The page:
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Hundreds of medication errors linked to electronic health records

Technological advances within the medical community are credited with vastly improving the qualify of America’s healthcare system. Today, robots aide doctors in performing numerous surgical procedures and a variety of medical devices have improved both the quality and longevity of patients’ lives.

While there is no doubt these types of technological advances have many benefits, some worry about possible problems that may arise if doctors, nurses and hospitals rely too heavily upon technology.

Today, hospitals and medical providers are required to use Electronic Health Records to track and chart patients’ health. While proponents of EHRs often cite the technology with helping reduce medical errors, a recent report coming out of one state shows over reliance on EHRs is actually contributing to hundreds of medical mistakes.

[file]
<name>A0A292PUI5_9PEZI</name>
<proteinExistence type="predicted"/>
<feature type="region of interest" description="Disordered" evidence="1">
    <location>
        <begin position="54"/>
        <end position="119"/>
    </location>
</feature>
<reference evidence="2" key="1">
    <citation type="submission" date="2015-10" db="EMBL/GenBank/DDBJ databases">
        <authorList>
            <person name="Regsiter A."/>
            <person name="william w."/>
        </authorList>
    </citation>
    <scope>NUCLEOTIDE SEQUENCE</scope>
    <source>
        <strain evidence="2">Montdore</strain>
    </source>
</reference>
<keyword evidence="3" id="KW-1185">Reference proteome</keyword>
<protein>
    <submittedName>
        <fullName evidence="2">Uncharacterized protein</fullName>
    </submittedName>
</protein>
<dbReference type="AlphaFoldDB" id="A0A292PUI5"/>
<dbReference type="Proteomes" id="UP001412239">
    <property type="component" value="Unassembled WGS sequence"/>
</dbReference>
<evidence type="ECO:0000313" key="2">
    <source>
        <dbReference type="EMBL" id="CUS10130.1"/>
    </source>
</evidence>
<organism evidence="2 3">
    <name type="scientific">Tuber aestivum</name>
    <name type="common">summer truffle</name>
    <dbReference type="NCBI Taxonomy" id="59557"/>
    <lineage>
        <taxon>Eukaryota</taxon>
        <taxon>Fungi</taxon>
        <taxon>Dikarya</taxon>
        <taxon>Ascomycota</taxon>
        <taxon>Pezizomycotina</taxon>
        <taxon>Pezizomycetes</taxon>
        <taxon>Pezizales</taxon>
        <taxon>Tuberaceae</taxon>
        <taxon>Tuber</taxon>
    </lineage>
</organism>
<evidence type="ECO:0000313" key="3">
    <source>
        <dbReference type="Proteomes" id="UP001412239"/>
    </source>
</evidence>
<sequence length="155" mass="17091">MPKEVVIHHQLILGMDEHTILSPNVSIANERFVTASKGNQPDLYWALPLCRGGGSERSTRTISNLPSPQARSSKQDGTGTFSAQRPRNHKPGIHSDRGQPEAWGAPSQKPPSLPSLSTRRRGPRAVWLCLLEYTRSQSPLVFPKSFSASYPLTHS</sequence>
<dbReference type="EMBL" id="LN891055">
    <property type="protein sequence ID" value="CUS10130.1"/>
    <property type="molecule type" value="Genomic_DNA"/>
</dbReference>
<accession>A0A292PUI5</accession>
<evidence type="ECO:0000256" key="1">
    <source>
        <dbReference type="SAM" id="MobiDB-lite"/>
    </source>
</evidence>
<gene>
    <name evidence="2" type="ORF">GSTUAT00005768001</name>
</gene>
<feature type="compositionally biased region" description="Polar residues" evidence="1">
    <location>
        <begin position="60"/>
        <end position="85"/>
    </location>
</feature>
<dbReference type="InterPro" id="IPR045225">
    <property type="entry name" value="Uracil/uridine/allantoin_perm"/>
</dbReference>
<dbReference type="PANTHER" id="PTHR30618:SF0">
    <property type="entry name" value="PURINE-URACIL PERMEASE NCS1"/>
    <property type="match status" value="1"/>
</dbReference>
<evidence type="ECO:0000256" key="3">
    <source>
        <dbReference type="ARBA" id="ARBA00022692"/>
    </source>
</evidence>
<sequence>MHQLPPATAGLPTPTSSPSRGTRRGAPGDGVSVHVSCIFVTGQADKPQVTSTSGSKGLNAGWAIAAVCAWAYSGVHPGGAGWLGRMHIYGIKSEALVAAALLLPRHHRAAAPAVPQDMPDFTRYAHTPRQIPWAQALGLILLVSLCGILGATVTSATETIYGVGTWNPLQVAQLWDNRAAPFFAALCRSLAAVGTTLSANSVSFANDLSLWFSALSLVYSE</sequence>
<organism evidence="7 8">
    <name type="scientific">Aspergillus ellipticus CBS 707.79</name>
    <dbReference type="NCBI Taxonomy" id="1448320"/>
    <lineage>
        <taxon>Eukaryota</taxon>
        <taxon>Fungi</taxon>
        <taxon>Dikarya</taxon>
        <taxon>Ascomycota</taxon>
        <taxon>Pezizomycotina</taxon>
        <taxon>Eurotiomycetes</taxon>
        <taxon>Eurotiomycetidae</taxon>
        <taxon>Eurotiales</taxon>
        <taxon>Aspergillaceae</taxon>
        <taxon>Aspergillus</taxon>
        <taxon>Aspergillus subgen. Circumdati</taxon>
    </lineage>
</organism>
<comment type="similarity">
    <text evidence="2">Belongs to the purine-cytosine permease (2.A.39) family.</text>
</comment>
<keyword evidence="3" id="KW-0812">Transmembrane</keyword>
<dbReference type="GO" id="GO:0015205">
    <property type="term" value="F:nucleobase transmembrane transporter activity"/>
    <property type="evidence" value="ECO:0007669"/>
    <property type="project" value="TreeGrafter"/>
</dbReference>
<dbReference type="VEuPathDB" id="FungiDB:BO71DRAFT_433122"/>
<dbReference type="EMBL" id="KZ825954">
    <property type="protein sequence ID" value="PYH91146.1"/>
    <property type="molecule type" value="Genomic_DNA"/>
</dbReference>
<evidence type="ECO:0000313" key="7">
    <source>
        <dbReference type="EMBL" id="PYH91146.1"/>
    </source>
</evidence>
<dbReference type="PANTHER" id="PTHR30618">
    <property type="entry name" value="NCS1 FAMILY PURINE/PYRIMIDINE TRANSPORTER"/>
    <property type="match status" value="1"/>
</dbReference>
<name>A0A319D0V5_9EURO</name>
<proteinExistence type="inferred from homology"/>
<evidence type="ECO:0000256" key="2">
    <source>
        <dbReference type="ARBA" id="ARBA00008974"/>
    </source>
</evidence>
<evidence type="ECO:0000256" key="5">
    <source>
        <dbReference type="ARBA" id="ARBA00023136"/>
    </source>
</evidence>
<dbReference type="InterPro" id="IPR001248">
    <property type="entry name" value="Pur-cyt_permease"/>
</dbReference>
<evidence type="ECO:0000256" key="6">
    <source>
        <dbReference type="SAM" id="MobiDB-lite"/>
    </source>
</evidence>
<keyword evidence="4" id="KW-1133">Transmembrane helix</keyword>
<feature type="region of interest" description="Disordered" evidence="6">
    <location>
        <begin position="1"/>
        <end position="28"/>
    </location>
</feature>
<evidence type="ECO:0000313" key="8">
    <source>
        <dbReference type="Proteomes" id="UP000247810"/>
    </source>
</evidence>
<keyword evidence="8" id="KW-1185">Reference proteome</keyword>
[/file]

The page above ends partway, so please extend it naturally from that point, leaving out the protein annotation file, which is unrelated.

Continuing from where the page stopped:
Over the span of several years, authorities at the state agency discovered more than 300 medication errors. Many of these errors were traced back to an over reliance on automatic settings in the EHR systems of several hospitals. While hospitals readily employ these types of settings to improve efficiency, in some cases automatic settings directly contributed to potentially dangerous medical errors.

Medication errors related to improper dosage or span of time were most commonly cited in the report. While thankfully in these cases no patients appear to have suffered serious harm or injury, many more errors likely went unreported and may have adversely impacted the health and wellbeing of hundreds or even thousands of patients.

Illinois residents who have suffered physical harm as result of a medication error may choose to take legal action. In many cases, such errors can be directly traced back to a doctor or nurse and may be the result of automatic EHR settings ordered and employed by a hospital.

Source: Tribune Media, “Errors in default settings of electronic medical record systems raise risks for patients,” Alex Nixon, Sep. 6, 2013


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